Lessons: 1 Kings 17:8-16, Galatians 5:25-6:10, Matthew 6:24-34
Hymns: LSB 754, 760, 598, 713, 725
Grace, mercy, and peace to you from God our Father and our Lord and Savior, Jesus Christ. Amen.
Today’s Gospel is in the middle of Jesus’ famous Sermon on the Mount. It is His first and longest discourse recorded in Matthew. Jesus preaches this sermon early in His ministry. And not many verses before our Gospel, Jesus trains His hearers to pray by teaching them the Lord’s Prayer.
The Lord’s Prayer is an important prayer for several reasons. First, it comes directly from the mouth of Jesus. He taught us to pray it, making it an excellent and model prayer. Second, God will most certainly hear us when we pray the prayer He taught us. Third, this prayer serves as a model for other prayers, giving us direction for the many things to pray about. Finally, the Lord’s Prayer may be prayed whenever and wherever. We don’t need a special occasion to pray it. We don’t need to be in the mood for prayer. When we are in great distress and don’t know what to pray, we have learned the Lord’s Prayer by heart and can pray it.
What’s interesting in the Lord’s Prayer is what it directs us to pray about. The prayer is directed to our Father in heaven. 1) We ask that God’s name be kept holy among which is done when God’s Word is taught in its truth and purity and we, as children of God, live according to His Word. 2) We pray that God’s kingdom comes when God gives us His Holy Spirit so that by His grace we lead godly lives. 3) We pray that God’s will be done when He breaks and hinders every evil plan and purpose of the devil, the world, and our sinful nature. 4) We pray that God grants us our daily bread, which includes everything that has to do with the support and needs of the body. 5) We pray for forgiveness, that, received into God’s favor, we may receive the things for which we pray. 6) We pray for deliverance from temptation so that the devil, the world, and our sinful nature will not deceive us or mislead us into false belief, despair, and other great shame and vice. 7) Finally, we pray that God would deliver us from every evil of body and soul, possessions and reputation so that when our last hour comes, God will grant us a blessed end and take us to Himself in Heaven.
It is not surprising to me that Jesus taught the Lord’s Prayer and then almost immediately taught us not to serve two masters—God and money—and to not be anxious (or worry) about our lives. Instead, we are to seek first the kingdom of God and His righteousness.
There is a clear connection between the Lord’s Prayer and today’s Gospel. First, when we find ourselves serving mammon or money (and all of us do), then we need to be turning to the Lord by praying the Lord’s Prayer. Second, we learn through this prayer to trust in God who is the giver of every good thing. Third, most of the petitions of the Lord’s Prayer speak of our spiritual needs. The Fourth Petition (Give us this day our daily bread) deals with the needs of the body, along with a portion of the Seventh Petition (Deliver us from evil) which asks that God would deliver us from evils done to the body or evils of possessions and reputation.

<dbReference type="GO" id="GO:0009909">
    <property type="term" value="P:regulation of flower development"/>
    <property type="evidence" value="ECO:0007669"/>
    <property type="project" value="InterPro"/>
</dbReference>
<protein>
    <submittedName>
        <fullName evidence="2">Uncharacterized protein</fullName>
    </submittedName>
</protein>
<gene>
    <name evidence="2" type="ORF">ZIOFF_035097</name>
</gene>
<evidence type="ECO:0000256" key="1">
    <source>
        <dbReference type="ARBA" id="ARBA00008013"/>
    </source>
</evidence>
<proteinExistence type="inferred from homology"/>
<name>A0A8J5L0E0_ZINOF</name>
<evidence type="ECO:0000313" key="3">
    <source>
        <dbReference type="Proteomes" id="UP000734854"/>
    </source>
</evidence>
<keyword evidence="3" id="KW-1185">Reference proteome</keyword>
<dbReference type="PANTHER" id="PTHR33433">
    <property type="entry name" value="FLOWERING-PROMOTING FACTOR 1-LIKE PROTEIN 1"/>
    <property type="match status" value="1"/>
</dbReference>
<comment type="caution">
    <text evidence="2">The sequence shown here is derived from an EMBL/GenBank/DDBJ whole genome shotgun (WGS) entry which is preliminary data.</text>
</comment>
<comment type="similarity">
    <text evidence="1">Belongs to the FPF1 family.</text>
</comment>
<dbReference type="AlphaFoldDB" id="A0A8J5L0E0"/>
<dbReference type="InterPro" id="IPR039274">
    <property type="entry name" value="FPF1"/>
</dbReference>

This ties in with today’s Gospel because Jesus is showing us the importance of our spiritual needs—to seek first the kingdom of God for life is more than food and the body more than clothing—and to be delivered from an evil master known as mammon.
When we make up our own prayers (and it is good for us to pray from the heart over the matters that are important to us), we tend to pray for the things in this life. We pray for health, healing, safety, that our children would turn out good, manageable finances, peace at work or in the home, and the like. Most of these requests are prayers that are summarized by “Give us this day our daily bread.” When we pray for unwavering faith, that our loved ones would remain Christian, for our church, pastor, forgiveness, our godchildren’s spiritual welfare, then we are praying for our spiritual needs or the spiritual needs of others. It is good, of course, for us to pray for both spiritual and physical needs.
But when we spend far more time praying for needs of the body or of this life, then we are probably showing that we need to hear today’s Gospel. We are often falling into the trap of being devoted to mammon or filled with anxiety over matters in this life.
Both come from trying to control the future, failing to trust solely in Christ, and from becoming enslaved to creation.
Remember what Jesus promises. If God feeds the birds, He will feed you—for you are more valuable to God than birds are. If God clothes the field with grass or lilies, won’t He also clothe you? God knows that you need food, drink, clothing, and shelter. And so, He will provide. You have His Word on it.